Elwyn van den Aardweg //

David Polkinghorne //

Message from Elwyn van den Aardweg and David Polkinghorne

Kearsney’s Centenary in 2021 is an opportunity to reflect on 100 glorious years of camaraderie and team-work and to launch the College into its Second Century. Everything we have at Kearsney is a result of kindness – gifts and benefaction have benefitted every Kearsney boy who has worn the badge since the humble beginnings in 1921 and Kearsney Manor on the North Coast.

The Centenary provides a unique opportunity to literally be a founder of the Second Century and be recorded as one who seeks to join in positioning Kearsney for the challenges and opportunities of the future.

The Centenary appeal is about two opportunities and we would love you to be a part of at least one of these.

The first is in human investment; the strengthening of an endowment to assist future generations of boys with character and of quality to attend Kearsney. The second is investing in the funding of the Centenary Centre, due to be completed in time for our celebrations in 2021.

Thank you for your interest in Kearsney. We hope you will seize the opportunity to celebrate 100 proud years and to launch Kearsney into its second Century. Carpe Diem!

The Shuker Gate

Sir Liege Hulett Room

Our Journey So Far

Founded in 1921 by Sir Liege Hulett in his family home on the North Coast of KwaZulu-Natal near Stanger, Kearsney College opened with 11 boarders and two day scholars in August 1921. The dangers of malaria initiated the move to the present site on land donated by Clement Stott and JJ Crookes. The new Kearsney College opened in 1939 with 78 boys and 10 staff on its 50-hectare campus.

Today Kearsney has over 640 boys and 130 staff; and is recognised as one of the country’s finest independent traditional boys’ high schools and a leader in education.

Kearsney cherishes its unique history, traditions and heritage, balanced with its progressive and innovative approach to excellence in education.

As the College moves confidently into the future, we remain true to our founding ideals of being an extraordinary place of learning, passionately committed to producing young men of distinction

Growing the endowment fund preserves Kearsney as a centre of excellence and ensures the long-term sustainability of Kearsney into the second century and beyond.

It allows access to Kearsney for financially disadvantages boys and enables Kearsney to attract academic, sport and cultural talent.

Recognition will be given to significant donors who will be publicly acknowledged.

Be a Founder of Kearsney’s Second Century

Centenary Donor Levels

Legacy Donors R1 000 000
Sir Liege Donors R500 000
Platinum donors R250 000
Diamond Donors R100 000
Gold Donors R50 000
Silver Donors R25 000
Bronze Donors R10 000

Kearsney’s world class Centenary Centre is designed to provide state-of-the-art facilities suitable for collaborative 21st Century teaching and learning, in line with international best practice.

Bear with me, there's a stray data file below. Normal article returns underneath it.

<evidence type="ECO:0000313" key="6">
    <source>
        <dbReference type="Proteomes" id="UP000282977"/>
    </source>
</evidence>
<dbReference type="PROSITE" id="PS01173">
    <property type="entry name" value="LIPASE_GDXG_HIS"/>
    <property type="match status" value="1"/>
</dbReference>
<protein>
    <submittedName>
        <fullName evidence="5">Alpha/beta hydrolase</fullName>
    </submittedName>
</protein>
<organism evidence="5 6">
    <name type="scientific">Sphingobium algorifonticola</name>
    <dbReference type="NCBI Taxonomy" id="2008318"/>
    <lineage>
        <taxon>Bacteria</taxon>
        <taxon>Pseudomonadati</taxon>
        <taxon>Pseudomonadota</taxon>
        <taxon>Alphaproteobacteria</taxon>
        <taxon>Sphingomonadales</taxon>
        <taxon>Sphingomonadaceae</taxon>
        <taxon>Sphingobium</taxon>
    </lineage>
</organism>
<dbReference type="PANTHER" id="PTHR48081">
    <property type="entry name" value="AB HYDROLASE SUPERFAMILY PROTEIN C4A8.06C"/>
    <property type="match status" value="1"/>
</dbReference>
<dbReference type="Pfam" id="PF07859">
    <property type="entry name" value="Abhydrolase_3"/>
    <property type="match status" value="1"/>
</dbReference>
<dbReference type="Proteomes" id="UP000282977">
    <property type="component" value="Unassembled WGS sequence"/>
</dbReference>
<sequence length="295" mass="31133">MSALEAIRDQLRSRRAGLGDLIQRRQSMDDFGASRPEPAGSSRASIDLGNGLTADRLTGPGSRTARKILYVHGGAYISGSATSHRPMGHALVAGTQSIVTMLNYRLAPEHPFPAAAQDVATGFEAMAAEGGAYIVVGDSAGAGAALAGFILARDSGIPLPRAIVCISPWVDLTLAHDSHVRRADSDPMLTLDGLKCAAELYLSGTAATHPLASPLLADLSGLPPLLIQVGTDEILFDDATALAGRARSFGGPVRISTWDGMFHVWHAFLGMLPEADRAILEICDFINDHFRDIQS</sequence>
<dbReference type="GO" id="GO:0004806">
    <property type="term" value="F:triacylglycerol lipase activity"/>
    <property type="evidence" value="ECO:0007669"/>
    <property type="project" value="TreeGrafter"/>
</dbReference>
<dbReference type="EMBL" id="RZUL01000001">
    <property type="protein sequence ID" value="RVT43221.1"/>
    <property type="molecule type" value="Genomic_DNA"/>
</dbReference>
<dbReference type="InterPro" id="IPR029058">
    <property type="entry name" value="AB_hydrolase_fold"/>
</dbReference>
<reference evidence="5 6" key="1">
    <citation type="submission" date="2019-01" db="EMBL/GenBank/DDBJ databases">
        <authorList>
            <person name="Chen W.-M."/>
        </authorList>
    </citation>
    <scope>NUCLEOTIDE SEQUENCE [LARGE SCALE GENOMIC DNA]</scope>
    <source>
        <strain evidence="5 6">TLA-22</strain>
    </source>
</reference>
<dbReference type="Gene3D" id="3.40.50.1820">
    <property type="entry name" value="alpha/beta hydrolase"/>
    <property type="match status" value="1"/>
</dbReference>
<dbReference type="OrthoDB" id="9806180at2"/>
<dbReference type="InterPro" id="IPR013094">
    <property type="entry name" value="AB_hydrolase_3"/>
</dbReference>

The North academic wing of the Centenary Centre comprising four modern classrooms, the Centenary Arch, a multi-purpose Long Room and a courtyard, was completed in 2016.

The South academic wing of 10 classrooms was completed at the end of 2019.

Every three classrooms in the original academic block will also be converted to two as part of a post-Centenary drive to provide classrooms modelled on the Centenary Centre venues.

Providing the world-class facilities appropriate to a school of Kearsney’s international standing requires the support of the Kearsney community through the purchase of naming rights

The Centenary Centre

Naming Rights

  • Naming of the Centenary Centre
  • Naming of the Centenary Long Room, a 300m2 multi-purpose venue used as an exhibition space, for specialist lectures to a full grade and as an examination facility
  • Naming of two Centenary Courtyards between the existing and new building
  • Naming of 14 Centenary Classrooms which can each accommodate 25 boys in 72 square metre classrooms

Centenary naming rights

Centenary Centre R15 million
Centenary Long Room R1 million
Two Centenary Courtyards, each R500 000
Fourteen Centenary Classrooms, each R250 000

Purchase of Naming rights in Centenary Centre

Centenary Classrooms

Peter Francois Centenary Classroom  (KCOB 1954)
John Bester Centenary Classroom  (KCOB 1963)
Professor David Hall Centenary Classroom (KCOB 1952)
Richard and Doreen Tolken Centenary Classroom (KCOB 1954)
Kearsney Striders Running Club

Further financial commitments from KCOB Executive and Class of 1977

Centenary Courtyards

USA and Canada Old Boys

“In the spirit of Kearsney generosity and support, the USA and Canada Old Boys have raised R500 000 to purchase the naming rights to one of the two courtyards in the new Centennial Classroom block. I am so grateful to all of our old boys in North America who have made this possible.

The official opening of this courtyard will take place during Founders weekend 2021. Over the next few months, the opinions of all those who contributed to this fund will be solicited to decide how to name this space and what sort of plaque would best honour their generosity.” Michael Hall (Gillingham 1953)


Peter Francois (Gillingham, 1954)